Happy Thursday morning, everybody. Send us your news, tips and best bets on whether Dems vote on the economic package this week.
This morning, the administration released its hotly anticipated coronavirus vaccination policies for a wide swath of Americans working for large companies and health facilities. Officials project roughly two-thirds of all U.S. workers will need to be fully vaccinated by Jan. 4, though some could opt into weekly testing instead.
The aggressive action comes as the administration has struggled for months over how to jump-start the country’s lagging vaccination campaign. But even before they were unveiled, the prospect of vaccine mandates faced weeks of unrelenting attacks from opponents, including Republican state attorneys general who vowed to sue.
Here are the details:
1. The Biden administration is implementing a true vaccine mandate for 17 million health-care workers.
The emergency regulation requires vaccines for staff of the roughly 76,000 health facilities participating in Medicare and Medicaid, such as nursing homes, hospitals and home health agencies. Unlike other mandates, staff won’t be allowed to test regularly in lieu of getting the shot, though it does include religious and medical exemptions.
- “We have a higher bar for health care workers given their critical role in ensuring the health and safety of their patients,” a senior administration official said.
But what happens if facilities don’t play ball? The official stressed the agency wants to work with facilities first – but then detailed a series of actions the Centers for Medicare and Medicaid Services could take if providers aren’t taking steps to come into compliance, from civil monetary penalties to denying payments to terminating them from the Medicare and Medicaid programs as a last resort.
Across the country, nursing homes are averaging roughly 71 percent of staff vaccinated. Meanwhile, more than 40 percent of hospitals around the country are already mandating the shot, per the administration — and such requirements have been shown to boost immunization rates for some facilities.
- In New York, many hospitals saw vaccination rates increase to over 95 percent ahead of the mandate’s deadline, up from roughly 70 to 80 percent before the rule was announced, The Post’s Eli Rosenberg reports.
- In California, major facilities saw their rates rise to roughly 90 percent after a similar mandate went into effect.
2. Companies with 100 or more employees must now mandate coronavirus vaccine shots or weekly testing.
The Occupational Safety and Health Administration is relying on little-used emergency powers to issue the new rules expected to cover 84 million workers.
Under the regulations:
- The unvaccinated will be required to wear masks.
- Employers must provide paid time off for their staff to get a shot.
- Companies can make their employees foot the bill for their own tests.
Administration officials spent at least eight weeks writing rules they believe can stand up to legal scrutiny, as similar mandates have largely withstood challenges across the country.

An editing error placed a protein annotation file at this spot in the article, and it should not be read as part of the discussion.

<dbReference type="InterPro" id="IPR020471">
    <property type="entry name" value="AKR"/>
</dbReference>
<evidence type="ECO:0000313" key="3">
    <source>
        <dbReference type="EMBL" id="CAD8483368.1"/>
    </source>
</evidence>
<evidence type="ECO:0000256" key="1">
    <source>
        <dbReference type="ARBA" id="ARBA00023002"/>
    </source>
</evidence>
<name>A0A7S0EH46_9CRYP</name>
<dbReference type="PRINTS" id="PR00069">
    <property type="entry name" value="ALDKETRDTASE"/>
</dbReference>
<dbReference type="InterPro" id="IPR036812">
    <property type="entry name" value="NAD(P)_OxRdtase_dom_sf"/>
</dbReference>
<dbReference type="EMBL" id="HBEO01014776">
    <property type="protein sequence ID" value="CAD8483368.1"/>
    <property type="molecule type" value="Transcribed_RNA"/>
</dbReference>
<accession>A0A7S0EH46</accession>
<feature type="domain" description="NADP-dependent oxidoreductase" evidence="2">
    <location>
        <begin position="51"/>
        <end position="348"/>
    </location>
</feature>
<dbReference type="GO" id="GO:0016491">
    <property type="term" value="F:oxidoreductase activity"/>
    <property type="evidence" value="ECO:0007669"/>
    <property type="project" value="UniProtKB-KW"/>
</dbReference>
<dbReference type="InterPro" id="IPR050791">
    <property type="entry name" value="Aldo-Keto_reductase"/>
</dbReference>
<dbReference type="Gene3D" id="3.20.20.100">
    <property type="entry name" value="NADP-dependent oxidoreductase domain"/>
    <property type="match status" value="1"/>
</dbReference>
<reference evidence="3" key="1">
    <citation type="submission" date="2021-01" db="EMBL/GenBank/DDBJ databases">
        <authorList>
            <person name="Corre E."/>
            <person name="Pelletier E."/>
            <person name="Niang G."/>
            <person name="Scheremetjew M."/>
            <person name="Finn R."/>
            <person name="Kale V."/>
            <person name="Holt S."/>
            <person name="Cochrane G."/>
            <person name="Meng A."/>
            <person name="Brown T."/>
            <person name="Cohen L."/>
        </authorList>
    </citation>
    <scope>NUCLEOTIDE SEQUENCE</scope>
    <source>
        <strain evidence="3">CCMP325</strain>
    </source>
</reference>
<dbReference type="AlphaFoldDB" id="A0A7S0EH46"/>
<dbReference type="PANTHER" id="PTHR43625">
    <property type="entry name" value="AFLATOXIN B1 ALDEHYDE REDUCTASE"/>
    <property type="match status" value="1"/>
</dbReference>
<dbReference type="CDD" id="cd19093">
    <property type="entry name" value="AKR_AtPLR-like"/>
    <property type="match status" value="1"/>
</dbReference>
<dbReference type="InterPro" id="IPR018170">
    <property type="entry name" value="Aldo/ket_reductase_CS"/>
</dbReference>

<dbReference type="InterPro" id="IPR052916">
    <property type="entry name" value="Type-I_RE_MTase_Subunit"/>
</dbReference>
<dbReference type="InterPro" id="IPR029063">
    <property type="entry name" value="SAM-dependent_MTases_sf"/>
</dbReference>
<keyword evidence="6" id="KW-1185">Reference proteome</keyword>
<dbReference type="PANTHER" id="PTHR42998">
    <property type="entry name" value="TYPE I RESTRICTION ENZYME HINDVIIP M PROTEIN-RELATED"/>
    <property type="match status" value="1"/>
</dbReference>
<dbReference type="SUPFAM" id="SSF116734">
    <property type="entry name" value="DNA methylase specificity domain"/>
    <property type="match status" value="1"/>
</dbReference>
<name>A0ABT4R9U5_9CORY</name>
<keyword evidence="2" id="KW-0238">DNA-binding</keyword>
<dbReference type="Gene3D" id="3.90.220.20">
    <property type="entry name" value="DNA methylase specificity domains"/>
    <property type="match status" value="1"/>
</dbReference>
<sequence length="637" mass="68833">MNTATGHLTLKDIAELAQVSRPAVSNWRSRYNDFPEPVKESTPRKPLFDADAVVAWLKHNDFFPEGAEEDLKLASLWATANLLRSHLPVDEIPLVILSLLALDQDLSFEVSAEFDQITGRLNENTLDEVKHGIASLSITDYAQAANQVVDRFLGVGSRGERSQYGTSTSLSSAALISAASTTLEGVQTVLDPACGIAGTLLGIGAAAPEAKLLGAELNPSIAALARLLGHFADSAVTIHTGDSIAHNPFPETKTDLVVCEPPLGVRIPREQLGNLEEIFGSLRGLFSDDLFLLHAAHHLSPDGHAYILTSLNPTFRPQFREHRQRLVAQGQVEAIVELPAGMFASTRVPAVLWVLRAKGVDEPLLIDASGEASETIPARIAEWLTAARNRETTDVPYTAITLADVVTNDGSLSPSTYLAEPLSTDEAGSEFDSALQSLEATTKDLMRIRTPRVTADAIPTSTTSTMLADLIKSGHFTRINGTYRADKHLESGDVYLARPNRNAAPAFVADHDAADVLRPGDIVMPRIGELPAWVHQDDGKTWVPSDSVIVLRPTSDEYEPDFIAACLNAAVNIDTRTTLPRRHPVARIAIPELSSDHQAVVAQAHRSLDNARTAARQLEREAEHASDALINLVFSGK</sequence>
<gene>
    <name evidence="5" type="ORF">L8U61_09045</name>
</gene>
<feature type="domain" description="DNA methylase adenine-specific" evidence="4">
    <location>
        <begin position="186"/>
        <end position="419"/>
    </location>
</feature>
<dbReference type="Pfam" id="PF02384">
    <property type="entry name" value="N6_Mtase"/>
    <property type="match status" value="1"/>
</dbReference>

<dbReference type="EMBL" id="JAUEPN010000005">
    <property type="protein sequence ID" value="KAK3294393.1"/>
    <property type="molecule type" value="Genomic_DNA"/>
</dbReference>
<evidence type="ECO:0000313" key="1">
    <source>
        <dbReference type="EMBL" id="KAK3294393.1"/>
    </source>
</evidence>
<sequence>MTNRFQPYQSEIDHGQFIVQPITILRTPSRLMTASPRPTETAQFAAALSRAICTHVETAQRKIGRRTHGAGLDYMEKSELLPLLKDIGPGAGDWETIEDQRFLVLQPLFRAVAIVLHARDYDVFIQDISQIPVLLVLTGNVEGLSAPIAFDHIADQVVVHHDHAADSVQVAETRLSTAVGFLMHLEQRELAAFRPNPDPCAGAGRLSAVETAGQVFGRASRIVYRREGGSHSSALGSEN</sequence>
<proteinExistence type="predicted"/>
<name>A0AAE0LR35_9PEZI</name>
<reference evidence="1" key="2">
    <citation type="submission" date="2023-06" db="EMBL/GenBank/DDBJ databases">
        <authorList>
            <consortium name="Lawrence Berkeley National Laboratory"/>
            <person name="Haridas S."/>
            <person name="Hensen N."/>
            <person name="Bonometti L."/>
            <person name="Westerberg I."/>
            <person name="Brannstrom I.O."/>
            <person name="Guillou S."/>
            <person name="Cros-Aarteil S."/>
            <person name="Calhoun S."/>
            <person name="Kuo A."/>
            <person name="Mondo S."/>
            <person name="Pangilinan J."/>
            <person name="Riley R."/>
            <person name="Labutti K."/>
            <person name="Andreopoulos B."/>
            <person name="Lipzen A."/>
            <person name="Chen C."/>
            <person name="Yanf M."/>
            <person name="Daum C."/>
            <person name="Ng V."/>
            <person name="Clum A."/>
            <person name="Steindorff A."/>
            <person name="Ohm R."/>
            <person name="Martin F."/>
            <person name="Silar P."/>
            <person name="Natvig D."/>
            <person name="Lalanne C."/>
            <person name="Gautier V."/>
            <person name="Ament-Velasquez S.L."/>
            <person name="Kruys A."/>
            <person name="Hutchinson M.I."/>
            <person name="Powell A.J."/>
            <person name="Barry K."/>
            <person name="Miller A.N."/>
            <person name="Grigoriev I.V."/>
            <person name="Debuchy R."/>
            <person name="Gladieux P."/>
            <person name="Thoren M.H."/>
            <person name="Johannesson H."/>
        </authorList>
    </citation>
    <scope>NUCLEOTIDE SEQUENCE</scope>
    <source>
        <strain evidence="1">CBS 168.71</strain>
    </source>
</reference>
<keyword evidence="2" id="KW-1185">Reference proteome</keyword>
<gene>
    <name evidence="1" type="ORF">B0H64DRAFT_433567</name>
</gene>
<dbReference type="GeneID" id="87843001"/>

- On a call with reporters, officials stressed their belief that the coronavirus is a “health hazard that poses a great danger to workers,” and the vaccination policy fit squarely within the agency’s legal purview.
- They also made clear the federal regulation preempts state and local laws, such as those seeking to ban or limit employer’s authority to require shots, masks or tests.
Still, the move is sure to lead to an all-out war with Republican state officials, who have been unified in their opposition to the mandates.
- “Opposition has been marshaling in advance of the Occupational Safety and Health Administration rule’s release at the political level,” Eli writes. “Republican attorneys general in at least 24 states have vowed to fight the rule in court, and one, Arizona Attorney General Mark Brnovich (R), has already filed a lawsuit against the federal government over it. Some state governments, including Missouri’s, are pledging to explore legislation that could exempt their state from the requirement.”
MSNBC's The Beat with Ari Melber
SCOTUS has upheld a strict vaccine mandate for Maine healthcare workers, proving how difficult it is to overturn vaccine requirements. Despite this, Republicans in 11 states are suing President Biden over his vaccine mandate. https://t.co/OcZjonzTyl— The Beat with Ari Melber on MSNBC 📺 (@TheBeatWithAri) November 2, 2021
On the Hill
Dems rev up plan to pass Biden’s social spending bill
On Capitol Hill, Democrats’ loss in the gubernatorial race infused a new sense of political urgency into the party’s efforts to muscle Biden’s $3 trillion legislative agenda through Congress. Leaders released a new version of legislative text for the sweeping social spending bill — which includes key health care provisions — and set a plan in motion to vote on it before the end of the week, The Post’s Tony Romm, Mike DeBonis and Marianna Sotomayor
Reality check: We’ve been here before. Democrats have laid out timetables, then and delayed them, in the past due to intraparty fighting.
Addressing reporters Wednesday, Biden argued that the party’s vision isn’t its problem — it’s the execution, our colleagues Sean Sullivan, Michael Scherer and David Weigel report.